Mesoproterozoic deep-water reefs from Borden Peninsula, Arctic Canada
Article first published online: 14 JUN 2006
Volume 43, Issue 5, pages 827–848, October 1996
How to Cite
NARBONNE, G. M. and JAMES, N. P. (1996), Mesoproterozoic deep-water reefs from Borden Peninsula, Arctic Canada. Sedimentology, 43: 827–848. doi: 10.1111/j.1365-3091.1996.tb01505.x
- Issue published online: 14 JUN 2006
- Article first published online: 14 JUN 2006
- Manuscript received 29 August 1995; revision accepted 12 February 1996.
A superbly exposed stromatolite reef complex occurs in the Victor Bay Formation near Strathcona River on northern Baffin Island. Individual reefs are up to 130 m thick and nearly 1 km in length, and their development was clearly related to their position in the facies spectrum and to sea-level dynamics. In the first sea-level cycle, metre-scale reefs grew amongst mid-ramp calcarenites and outer-ramp shales during slow sea-level rise; a 25-m-thick oblate reef tract, separating mid-ramp and outer-ramp facies, formed during the highstand. The greatest period of reef growth was during the second sea-level cycle. Pinnacle reefs nucleated on the karsted upper surface of the oblate reef tract and aggraded rapidly in response to rising sea-level, producing structures with more than 75 m of depositional relief. A gradual symmetrical succession of stromatolite growth forms, from stratiform to cylindrical columns to conical columns and then back through cylindrical columns to stratiform, is mirrored by evidence in offreef deposits for deepening to a maximum flooding surface and then shallowing. The tops of these high-standing reefs were karsted during the following regression, while dolomite ‘cryptodomes’ grew as sheets on their submerged flanks and as progradational tongues extending basinward of the reefs. Continued sea-level fall resulted in subaerial exposure of the entire reef complex and the extensive formation of surface and subsurface karst.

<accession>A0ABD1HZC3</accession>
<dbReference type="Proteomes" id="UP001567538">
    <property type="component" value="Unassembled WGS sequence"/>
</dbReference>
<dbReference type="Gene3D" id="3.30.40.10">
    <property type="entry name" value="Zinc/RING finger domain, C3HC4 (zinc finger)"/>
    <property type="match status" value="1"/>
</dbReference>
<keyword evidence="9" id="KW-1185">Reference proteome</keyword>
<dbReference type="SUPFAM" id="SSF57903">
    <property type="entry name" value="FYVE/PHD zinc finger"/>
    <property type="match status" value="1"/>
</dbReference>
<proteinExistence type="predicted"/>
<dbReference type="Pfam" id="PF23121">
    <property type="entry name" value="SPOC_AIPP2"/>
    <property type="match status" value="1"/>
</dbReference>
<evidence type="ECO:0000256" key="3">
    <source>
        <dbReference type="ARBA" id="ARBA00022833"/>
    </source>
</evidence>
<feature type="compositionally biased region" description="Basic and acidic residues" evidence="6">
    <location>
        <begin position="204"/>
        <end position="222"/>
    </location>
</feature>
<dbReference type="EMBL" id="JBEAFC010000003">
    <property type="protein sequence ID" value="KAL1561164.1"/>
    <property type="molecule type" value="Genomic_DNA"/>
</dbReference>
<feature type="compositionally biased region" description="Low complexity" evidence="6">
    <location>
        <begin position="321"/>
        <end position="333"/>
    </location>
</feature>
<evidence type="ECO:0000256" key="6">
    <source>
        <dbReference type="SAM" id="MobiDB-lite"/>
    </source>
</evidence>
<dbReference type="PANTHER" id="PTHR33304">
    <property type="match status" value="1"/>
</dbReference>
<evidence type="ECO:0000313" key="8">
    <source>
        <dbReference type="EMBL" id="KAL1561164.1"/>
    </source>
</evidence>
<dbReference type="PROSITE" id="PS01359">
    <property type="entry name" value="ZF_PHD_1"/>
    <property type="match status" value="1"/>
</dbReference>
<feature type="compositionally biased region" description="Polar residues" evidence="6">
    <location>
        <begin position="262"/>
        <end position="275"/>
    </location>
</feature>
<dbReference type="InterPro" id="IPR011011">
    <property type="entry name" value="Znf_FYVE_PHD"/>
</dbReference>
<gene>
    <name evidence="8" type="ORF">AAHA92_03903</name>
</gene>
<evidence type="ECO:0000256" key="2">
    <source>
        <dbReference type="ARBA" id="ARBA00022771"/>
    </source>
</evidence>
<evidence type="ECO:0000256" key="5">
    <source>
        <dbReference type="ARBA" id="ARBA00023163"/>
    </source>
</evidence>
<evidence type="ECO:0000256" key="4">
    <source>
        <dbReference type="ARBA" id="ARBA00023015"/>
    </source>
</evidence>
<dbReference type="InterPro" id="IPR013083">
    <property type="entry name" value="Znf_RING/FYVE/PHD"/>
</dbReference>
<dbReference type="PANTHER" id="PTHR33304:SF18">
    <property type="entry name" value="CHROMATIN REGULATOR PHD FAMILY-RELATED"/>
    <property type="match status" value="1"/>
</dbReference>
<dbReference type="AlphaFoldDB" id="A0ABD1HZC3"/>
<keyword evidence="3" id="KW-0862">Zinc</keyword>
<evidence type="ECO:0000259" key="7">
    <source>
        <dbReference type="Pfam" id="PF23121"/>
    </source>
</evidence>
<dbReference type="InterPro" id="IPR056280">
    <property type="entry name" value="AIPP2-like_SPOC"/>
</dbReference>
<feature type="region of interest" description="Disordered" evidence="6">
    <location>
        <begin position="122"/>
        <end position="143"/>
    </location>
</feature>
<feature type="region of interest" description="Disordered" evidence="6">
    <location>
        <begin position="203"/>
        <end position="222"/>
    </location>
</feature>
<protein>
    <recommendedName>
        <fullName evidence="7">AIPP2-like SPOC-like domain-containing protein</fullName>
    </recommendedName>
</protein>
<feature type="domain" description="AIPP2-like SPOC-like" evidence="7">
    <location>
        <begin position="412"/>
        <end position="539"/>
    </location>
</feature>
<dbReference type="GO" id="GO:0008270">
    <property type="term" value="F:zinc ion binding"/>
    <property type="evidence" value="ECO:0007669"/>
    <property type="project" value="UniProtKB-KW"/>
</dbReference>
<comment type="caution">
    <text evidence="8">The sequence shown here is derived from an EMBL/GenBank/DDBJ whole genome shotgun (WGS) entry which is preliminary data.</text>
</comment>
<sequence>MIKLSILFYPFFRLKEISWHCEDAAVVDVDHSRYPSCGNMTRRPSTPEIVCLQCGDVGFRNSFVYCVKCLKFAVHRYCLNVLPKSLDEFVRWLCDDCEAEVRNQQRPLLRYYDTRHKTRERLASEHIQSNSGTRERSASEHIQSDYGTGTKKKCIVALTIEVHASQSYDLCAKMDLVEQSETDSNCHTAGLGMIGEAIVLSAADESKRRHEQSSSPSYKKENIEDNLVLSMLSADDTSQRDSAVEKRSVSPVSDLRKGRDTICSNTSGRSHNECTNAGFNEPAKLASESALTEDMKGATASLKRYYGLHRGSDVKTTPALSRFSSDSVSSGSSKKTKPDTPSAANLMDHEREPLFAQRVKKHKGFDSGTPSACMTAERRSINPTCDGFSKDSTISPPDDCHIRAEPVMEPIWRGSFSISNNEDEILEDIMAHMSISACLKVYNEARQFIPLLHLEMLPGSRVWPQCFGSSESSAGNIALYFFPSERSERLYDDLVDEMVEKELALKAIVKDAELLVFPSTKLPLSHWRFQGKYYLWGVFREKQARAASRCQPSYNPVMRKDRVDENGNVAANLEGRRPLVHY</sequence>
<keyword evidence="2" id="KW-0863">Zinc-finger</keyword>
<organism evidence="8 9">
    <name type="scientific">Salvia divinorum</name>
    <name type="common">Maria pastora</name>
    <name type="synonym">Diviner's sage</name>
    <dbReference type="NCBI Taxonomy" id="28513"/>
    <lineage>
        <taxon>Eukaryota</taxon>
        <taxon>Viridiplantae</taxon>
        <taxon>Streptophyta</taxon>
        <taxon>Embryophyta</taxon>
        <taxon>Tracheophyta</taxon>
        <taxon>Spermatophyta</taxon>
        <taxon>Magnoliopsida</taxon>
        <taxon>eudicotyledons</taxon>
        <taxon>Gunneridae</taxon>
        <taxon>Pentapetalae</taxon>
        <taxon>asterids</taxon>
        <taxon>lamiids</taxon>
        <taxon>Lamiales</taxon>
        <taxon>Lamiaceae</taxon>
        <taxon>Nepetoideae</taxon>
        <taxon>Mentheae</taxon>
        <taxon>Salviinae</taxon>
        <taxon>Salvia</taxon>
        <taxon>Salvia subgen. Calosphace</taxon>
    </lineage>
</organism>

These Proterozoic slope buildups are similar to Phanerozoic deep-water reefs in size, shape, prevalence of synsedimentary lithification, presence of Neptunian dykes and in their well-developed vertical zonation of reefbuilders. However, they differ in being constructed exclusively by stromatolites rather than being mud mounds with small skeletal elements, and in lacking halos of perireefal sand- and gravel-sized calcareous debris. Their responses to changes in sea-level were strikingly similar to those shown by their younger counterparts, and suggest that sequence-stratigraphic concepts derived from studies of Phanerozoic reefs can also be applied to the Proterozoic.